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Indicator summary

Summary of indicator structure and function




If restricted to taxa, list which ones

Ecosystem applicability

Identified capability

Biological classification level

Response variable



Primary production required

Ecosystem structure and function, Community structure, Trophic structure



Should be applicable to all ecosystems






Definition and/or background

The following is from Fulton et al 2004a -

Estimates of the primary production required (PPR) to support fisheries have already been used to ascertain pressure on the world’s aquatic systems (Ryther 1969, Vitousek et al. 1986, Pauly and Christensen 1995, Christensen 1995, Beddington 1995). PPR is a system level index of the impact of fishing, as it provides a measure of the influence of human activities (in this case fishing) on the lowest trophic levels of the ecosystem (Hall 1999). 

The index can be calculated in many ways, but is most easily calculated as a model-derived index from models such as ECOSIM, which uses:



where PPRCi is the PPR for the catch (C) of component i and is given by:



where P is production, Q is consumption, EE is ecotrophic efficiency (proportion of production that is directed to predation and catch) and DC is the diet composition for each predator-prey set in each path (Christensen et al. 2000).


Ecosystem structure and function, community structure, trophic structure



Data required

The following is from Fulton et al 2004a -

  • Biomass per species (or group) recorded (preferably at least for the main components of the ecosystem and through time or vs. some reference area)
  • Taxonomic data (or at least categorisation of the main components of the system)
  • Catch data of species in fishery
  • Mortality estimates for each group
  • Consumption / Biomass estimates for each group
  • Diet data

Ecosystem applicability

The following is from Fulton et al 2004a -

Should be applicable in all ecosystems.


The following is from Fulton et al 2004a -

High: Work to date (Ryther 1969, Vitousek et al. 1986, Pauly and Christensen 1995, Christensen 1995, Beddington 1995) indicates that PPR is a good indicator of the system level effects of fishing. However, more widespread use of the indicator would provide insight into the true usefulness of the indicator in specific systems rather than at large regional scales. It would also show how robust the indicator is to the assumptions of the models it is derived from and to the quality of the data used to parameterise and initialise those models.

Current status and trends

The most thorough example to date of the use of PPR to consider the potential effects of fishing is Pauly and Christensen (1995). Pauly and Christensen (1995) not only calculate PPR for the world fisheries as a whole, but also consider habitat or region specific values. They estimated that 8% of global primary production is required to support the world’s fisheries. While this may seem like an insignificant amount it is on a par with global mean new production and therefore fisheries have a potentially enormous impact on the global ocean carbon cycle. When the regional estimates of Pauly and Christensen (1995) are considered, the potential for fisheries to impact upon diversity and system structure is clear. In upwelling and shelf systems Pauly and Christensen (1995) estimated that between 25 – 35% of the primary production is required to sustain the fish catches from these areas. This is close to the estimated levels of terrestrial primary production used to support humans (Vitousek et al. 1986) and the changes made to the terrestrial ecosystems to achieve this are obvious.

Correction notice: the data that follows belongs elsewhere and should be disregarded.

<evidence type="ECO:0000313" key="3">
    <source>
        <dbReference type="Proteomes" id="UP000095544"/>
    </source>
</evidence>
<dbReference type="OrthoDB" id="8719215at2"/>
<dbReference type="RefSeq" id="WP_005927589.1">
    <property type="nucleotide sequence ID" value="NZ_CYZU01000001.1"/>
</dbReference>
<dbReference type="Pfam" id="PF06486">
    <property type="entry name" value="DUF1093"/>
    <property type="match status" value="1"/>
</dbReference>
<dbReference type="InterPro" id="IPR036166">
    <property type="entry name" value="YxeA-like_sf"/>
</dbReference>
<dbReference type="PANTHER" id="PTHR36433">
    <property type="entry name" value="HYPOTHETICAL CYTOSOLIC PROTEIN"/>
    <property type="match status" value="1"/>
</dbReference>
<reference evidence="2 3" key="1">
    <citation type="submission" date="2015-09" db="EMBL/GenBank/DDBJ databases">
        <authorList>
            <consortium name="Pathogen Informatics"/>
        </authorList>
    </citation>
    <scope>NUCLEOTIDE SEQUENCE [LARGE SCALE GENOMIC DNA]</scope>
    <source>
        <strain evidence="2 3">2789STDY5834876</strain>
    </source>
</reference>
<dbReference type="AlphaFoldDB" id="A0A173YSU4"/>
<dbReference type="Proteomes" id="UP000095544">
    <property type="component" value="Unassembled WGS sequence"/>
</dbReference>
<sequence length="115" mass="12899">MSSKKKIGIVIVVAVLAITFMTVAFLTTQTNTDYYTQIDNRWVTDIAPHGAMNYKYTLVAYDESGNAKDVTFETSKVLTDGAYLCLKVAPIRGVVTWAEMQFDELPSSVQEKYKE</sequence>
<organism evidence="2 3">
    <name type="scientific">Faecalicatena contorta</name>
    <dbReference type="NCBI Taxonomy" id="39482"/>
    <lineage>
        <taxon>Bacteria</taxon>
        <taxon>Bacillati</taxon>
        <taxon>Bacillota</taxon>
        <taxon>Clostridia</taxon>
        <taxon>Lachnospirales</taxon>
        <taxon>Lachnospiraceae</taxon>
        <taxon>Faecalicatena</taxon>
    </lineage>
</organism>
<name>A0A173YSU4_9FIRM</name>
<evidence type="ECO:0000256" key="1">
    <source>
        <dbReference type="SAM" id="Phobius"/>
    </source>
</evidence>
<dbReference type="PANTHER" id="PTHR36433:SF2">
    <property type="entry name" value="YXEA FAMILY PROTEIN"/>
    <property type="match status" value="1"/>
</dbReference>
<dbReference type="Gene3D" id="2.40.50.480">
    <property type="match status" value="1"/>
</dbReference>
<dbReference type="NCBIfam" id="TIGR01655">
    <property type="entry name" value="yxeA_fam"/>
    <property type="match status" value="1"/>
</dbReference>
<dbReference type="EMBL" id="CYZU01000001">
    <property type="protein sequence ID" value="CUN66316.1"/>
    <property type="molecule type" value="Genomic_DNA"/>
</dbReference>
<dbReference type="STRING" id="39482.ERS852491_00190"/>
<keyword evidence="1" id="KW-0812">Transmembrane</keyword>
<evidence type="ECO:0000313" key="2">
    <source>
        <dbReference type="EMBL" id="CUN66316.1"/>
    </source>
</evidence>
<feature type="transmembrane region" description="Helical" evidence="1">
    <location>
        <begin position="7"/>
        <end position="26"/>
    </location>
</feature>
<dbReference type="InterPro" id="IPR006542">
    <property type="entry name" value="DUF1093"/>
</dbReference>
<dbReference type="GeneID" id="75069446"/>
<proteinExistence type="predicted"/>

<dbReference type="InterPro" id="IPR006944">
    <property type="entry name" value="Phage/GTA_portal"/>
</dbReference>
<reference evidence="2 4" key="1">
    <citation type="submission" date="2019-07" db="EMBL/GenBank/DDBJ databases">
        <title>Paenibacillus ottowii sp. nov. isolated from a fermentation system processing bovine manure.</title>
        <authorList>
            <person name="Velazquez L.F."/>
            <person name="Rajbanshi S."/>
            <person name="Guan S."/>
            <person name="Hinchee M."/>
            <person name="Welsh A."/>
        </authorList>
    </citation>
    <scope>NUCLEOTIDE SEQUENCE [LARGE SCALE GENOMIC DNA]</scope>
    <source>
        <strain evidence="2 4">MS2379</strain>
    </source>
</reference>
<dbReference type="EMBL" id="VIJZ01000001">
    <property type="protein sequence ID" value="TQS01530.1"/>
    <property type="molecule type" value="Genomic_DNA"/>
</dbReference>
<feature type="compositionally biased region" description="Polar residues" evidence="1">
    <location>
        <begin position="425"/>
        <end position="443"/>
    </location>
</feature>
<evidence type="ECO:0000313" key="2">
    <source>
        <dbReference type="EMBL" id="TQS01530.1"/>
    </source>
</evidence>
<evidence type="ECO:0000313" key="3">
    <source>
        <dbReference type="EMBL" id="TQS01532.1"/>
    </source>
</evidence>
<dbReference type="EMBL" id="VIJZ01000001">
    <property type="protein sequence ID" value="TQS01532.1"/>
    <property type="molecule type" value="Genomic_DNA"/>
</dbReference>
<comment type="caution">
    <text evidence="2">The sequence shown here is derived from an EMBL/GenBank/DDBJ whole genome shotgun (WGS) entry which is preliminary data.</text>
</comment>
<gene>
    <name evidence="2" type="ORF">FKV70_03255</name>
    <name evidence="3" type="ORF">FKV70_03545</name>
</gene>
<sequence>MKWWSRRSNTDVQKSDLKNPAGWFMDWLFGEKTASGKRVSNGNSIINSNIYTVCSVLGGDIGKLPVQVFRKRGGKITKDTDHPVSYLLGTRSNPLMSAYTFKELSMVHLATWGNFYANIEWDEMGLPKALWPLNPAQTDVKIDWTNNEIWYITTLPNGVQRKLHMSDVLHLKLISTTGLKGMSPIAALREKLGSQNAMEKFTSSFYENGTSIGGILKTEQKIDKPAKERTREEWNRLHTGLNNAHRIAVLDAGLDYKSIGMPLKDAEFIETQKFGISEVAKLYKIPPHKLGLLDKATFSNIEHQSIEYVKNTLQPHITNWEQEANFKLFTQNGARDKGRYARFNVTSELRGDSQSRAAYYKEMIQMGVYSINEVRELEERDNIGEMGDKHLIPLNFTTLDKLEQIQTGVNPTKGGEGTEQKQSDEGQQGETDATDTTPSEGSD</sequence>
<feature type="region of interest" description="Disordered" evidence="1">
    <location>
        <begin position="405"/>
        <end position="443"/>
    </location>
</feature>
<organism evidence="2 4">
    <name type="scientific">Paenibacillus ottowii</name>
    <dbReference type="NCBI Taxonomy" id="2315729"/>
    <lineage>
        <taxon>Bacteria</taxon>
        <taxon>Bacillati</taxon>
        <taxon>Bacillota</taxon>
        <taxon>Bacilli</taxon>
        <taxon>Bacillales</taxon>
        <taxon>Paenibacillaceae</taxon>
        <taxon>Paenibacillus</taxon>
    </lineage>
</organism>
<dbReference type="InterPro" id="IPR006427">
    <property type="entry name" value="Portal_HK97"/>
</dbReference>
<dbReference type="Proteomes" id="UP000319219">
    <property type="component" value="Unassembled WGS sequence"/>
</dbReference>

Fulton, E.A., Smith, A.D.M., Webb, H., and Slater, J. (2004a) Ecological indicators for the impacts of fishing on non-target species, communities and ecosystems: Review of potential indicators. AFMA Final Research Report, report Number R99/1546.

References that Fulton et al uses for this indicator:

Beddington, J. R. 1995. The primary requirements. Nature 374, no. 16 March: pp 213-14.

Christensen, V. 1995. A model of trophic interactions in the North Sea in 1981, the Year of the Stomach. Dana 11, no. 1: pp 1-28.

Christensen, V., C.J. Walters, and D. Pauly. 2000. ECTOPATH with ECOSIM: a user’s guide. October 2000 edition. Fisheries Centre, University of British Columbia, Vanouver, Canada and International Centre for Living Aquatic Resources Management, Penang, Malaysia.

Hall, S.J. 1999. The effects of fishing on marine ecosystems and communities. Blackwell Science Ltd, Oxford.

Pauly, D., and V. Christensen. 1995. Primary production required to sustain global fisheries. Nature 374, no. 16 March: pp 255-57.

Ryther, J. H. 1969. Photosynthesis and fish production in the sea. Science 166, no. 3 Oct.: pp 72-76.

Vitousek, P. M., P. R. Ehrlich, A. H. Ehrlich, and P. A. Matson. 1986. Human appropriation of the products of photosynthesis. BioScience 36, no. 6: pp 368-73.

Background reading

Fulton, E.A., Fuller,M., Smith, A.D.M., and Punt, A. (2004) Ecological indicators of the ecosystem effects of fishing: Final report. AFMA Final Research Report, report Number R99/1546.




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SOKI Wiki (2014) Friday 11 Apr 2014.

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